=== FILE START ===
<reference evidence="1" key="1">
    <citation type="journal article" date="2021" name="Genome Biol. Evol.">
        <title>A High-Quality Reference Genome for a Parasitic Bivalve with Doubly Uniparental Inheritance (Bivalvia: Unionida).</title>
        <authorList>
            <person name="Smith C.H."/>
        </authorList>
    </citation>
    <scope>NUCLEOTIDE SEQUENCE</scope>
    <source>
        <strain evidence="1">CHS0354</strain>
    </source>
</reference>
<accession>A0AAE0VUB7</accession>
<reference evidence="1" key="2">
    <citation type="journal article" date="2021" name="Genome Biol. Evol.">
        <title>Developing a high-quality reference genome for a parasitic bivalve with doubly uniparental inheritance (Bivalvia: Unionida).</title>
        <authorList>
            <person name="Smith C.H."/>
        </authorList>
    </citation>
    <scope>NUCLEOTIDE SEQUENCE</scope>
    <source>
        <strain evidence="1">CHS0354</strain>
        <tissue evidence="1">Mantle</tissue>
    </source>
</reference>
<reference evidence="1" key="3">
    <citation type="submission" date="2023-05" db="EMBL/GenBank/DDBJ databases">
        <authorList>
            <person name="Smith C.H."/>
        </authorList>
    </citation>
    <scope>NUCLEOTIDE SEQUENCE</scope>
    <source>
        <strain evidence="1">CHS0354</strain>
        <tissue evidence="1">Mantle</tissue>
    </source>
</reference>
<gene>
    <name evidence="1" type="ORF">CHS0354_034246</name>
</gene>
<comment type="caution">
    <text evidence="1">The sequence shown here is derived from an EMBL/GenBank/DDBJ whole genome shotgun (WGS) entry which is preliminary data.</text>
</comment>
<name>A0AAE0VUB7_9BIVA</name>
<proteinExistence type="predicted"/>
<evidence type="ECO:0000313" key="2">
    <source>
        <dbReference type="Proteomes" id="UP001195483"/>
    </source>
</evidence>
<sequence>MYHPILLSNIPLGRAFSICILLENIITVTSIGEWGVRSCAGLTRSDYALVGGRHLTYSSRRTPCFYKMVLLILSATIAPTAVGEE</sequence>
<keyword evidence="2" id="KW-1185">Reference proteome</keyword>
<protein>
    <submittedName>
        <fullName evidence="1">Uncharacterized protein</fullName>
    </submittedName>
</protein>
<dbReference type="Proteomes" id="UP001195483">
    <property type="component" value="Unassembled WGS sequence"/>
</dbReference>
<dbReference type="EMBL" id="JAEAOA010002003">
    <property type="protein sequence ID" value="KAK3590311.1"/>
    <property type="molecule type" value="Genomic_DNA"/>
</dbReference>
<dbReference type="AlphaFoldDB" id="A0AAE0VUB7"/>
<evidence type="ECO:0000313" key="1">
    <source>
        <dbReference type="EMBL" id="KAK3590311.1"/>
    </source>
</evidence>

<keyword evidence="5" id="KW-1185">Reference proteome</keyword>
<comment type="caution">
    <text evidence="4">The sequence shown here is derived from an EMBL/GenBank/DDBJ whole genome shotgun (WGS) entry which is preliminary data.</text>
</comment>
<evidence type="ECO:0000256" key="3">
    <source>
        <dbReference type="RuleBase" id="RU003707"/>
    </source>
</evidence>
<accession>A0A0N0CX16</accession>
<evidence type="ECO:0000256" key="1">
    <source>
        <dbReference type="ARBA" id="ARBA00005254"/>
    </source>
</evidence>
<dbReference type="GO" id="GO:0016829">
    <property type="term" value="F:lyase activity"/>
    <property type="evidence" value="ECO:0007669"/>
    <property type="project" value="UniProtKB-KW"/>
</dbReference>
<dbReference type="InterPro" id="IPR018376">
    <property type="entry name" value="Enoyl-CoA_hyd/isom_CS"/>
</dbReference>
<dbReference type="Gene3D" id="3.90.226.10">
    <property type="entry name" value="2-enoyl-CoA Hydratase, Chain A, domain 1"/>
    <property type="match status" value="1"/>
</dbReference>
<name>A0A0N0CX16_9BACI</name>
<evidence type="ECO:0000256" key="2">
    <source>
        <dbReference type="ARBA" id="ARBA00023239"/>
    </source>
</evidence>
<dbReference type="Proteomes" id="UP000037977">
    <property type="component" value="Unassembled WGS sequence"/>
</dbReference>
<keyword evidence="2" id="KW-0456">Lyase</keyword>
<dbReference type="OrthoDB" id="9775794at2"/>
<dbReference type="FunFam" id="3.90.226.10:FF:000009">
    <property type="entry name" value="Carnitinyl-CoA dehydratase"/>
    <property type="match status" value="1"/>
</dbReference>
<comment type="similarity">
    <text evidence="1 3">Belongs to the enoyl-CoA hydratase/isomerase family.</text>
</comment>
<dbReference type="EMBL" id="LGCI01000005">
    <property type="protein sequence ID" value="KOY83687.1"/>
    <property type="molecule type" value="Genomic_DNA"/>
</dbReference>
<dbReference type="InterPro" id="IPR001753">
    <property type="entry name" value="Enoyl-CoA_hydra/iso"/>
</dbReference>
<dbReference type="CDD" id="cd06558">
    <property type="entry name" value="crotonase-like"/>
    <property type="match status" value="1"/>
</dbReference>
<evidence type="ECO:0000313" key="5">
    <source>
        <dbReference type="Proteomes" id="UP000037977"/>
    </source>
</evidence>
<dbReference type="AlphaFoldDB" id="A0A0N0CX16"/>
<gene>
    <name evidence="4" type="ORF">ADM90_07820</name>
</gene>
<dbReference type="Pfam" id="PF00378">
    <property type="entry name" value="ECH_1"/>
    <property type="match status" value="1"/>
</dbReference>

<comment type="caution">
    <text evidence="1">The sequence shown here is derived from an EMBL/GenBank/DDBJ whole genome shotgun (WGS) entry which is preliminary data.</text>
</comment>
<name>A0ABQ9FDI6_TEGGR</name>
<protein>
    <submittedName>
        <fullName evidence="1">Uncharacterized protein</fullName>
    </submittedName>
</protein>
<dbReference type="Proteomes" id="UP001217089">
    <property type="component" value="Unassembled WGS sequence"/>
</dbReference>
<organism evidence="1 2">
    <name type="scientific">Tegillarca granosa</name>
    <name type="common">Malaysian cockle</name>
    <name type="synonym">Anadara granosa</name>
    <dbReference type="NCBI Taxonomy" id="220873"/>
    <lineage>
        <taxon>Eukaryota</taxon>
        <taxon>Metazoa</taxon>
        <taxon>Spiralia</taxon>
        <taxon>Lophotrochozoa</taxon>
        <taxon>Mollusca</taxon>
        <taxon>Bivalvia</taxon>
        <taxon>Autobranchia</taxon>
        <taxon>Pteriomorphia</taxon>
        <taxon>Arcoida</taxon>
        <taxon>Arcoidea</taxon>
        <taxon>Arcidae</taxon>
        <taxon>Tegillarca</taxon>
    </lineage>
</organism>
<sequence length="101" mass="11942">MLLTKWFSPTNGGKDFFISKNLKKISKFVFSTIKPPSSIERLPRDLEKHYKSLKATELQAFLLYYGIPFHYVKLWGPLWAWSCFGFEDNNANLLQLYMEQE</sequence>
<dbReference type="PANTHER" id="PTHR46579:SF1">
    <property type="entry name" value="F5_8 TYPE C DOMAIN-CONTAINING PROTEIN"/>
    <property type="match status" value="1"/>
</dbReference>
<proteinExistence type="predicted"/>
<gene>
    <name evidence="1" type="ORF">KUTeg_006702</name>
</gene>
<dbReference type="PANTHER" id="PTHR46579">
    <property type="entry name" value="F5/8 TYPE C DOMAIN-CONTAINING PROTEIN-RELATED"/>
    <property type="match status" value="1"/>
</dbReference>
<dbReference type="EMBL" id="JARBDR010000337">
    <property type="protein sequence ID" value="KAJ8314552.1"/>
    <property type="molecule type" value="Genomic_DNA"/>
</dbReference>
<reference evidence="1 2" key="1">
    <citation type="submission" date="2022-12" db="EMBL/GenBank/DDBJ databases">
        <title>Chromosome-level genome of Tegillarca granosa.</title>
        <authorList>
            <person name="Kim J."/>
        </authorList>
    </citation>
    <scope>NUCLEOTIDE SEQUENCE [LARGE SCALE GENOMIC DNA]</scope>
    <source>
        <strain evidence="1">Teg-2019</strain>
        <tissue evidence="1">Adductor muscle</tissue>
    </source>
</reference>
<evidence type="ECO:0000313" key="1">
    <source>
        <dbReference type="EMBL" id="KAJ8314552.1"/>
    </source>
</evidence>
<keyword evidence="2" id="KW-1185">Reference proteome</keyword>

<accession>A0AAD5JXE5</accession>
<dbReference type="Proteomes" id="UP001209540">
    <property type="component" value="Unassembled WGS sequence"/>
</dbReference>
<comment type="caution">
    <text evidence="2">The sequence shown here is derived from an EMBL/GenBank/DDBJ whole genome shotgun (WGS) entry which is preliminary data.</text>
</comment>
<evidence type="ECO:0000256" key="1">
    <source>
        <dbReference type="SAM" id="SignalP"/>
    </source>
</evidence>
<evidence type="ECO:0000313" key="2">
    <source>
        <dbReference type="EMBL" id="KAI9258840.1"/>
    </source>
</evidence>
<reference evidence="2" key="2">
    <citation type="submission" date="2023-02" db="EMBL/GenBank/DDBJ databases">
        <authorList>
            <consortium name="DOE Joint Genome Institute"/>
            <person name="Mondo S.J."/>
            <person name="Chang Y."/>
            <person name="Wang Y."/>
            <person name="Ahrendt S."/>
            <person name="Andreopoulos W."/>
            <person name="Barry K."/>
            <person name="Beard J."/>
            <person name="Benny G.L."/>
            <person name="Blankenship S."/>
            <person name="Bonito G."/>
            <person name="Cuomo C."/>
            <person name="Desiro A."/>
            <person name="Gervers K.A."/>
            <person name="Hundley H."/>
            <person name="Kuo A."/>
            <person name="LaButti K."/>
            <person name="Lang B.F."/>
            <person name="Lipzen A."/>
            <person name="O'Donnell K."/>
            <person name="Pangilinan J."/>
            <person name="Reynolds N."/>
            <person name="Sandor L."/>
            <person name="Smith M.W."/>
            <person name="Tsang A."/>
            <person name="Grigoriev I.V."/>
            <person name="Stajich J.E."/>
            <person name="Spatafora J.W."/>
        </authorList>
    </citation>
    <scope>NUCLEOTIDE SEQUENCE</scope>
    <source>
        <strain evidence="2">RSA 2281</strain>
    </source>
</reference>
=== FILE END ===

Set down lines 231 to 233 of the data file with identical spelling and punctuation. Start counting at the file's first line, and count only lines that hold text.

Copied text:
            <person name="Chang Y."/>
            <person name="Wang Y."/>
            <person name="Ahrendt S."/>